Four-time Gold Glove catcher Mike Matheny, whose career was ended by concussions, said Scott Cousins was “hunting” when he hit Buster Posey and knocked out the 2010 Rookie of the Year for the rest of the season.
“You know what, it wasn’t a dirty play, he didn’t come high spikes, he didn’t come high elbow,” Matheny said Monday. “But it wasn’t a necessary play. He was hunting. Buster gave him an option and he didn’t take it.”
Matheny, who played for the Giants but is best known for the years he spent with the Cardinals, said that he’s not in favor of changing the rules to protect catchers, but he’s also not opposed to catchers giving back.
“I don’t think you legislate,” he said. “I think you just put a mark in the column that that kid took a run at a catcher. To me as a catcher I know the next time I get the ball I’m going to stick it to him.”
Matheny probably had several seasons left as a backup catcher before concussions ended his career in 2006. Now 40, he said he’s largely symptom free, but that he still gets headaches and such if he overdoes it athletically.
Rick Morissey of the Chicago Sun-Times published an article on Sunday giving a bit of insight into Cubs president of baseball operations Theo Epstein. When Epsten was younger, he dabbled in sportswriting, but quickly realized the trade wasn’t for him.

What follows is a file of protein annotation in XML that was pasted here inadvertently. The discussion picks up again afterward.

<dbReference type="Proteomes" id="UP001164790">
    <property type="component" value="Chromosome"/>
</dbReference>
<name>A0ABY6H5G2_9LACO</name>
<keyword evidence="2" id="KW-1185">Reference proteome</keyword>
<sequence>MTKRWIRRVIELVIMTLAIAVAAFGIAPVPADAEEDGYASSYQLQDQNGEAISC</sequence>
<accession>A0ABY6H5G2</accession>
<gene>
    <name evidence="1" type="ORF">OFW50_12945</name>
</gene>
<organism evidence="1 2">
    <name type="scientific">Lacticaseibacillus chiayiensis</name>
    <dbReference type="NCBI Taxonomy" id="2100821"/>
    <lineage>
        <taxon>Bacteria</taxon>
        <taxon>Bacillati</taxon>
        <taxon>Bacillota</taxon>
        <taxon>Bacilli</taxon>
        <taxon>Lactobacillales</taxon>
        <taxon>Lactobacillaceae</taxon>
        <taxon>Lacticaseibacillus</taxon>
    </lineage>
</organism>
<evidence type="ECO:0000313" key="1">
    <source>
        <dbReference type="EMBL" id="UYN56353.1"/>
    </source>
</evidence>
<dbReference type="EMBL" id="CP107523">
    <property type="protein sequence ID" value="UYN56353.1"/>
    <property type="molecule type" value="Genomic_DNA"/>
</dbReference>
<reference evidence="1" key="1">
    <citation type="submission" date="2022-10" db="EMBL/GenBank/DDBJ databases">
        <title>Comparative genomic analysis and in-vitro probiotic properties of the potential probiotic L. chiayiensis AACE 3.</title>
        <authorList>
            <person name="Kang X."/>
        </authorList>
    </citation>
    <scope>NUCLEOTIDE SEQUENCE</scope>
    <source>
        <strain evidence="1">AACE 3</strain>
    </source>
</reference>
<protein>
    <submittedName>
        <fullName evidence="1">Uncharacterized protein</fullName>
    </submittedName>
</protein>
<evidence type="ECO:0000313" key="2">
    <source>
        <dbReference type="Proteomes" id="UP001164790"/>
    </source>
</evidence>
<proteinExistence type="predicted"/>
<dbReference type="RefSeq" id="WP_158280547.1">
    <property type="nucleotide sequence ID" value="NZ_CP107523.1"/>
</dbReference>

As Morissey details, when Epstein was 19 years old writing for Yale’s student newspaper, he wrote an article suggesting the school’s football coach should be fired during what would become a 3-7 season. Epstein was told during the meeting that one writer would defend the coach and one would call for his job. “It was a lesson in the way that the world of journalism sometimes works. It was an eye-opener for me. I regret it, and I’ve happily moved on.”
Epstein continued, “I realized I didn’t want to be a sportswriter when I was interning with the Orioles back in ’92, ’93, ’94. I did do a lot of media-relations stuff, and I saw that the life of a sportswriter is pretty lonely. You kind of work by yourself, sit there by yourself in the press box, go back to the hotel bar. Not to generalize.” He added, “But I really respect writing and respect sportswriters.”
He’s not wrong, and he seems to have found his calling as a front office executive. His Cubs are back in the World Series for the first time since 1945.
Indians second baseman Jason Kipnis tweeted on Sunday, “Got a little too close to [Francisco Lindor] during the celebration!! Freak accident but should be good to go by Tuesday! #cantkeepmeoutofthisgame!”
Per MLB.com’s Jordan Bastian, manager Terry Francona said Kipnis is dealing with a low ankle sprain, but he’s expected to be ready to go when the World Series begins on Tuesday. Kipnis went through fielding drills on Sunday.
Kipnis is hitting .167/.219/.367 with a pair of homers and four RBI in eight games this postseason.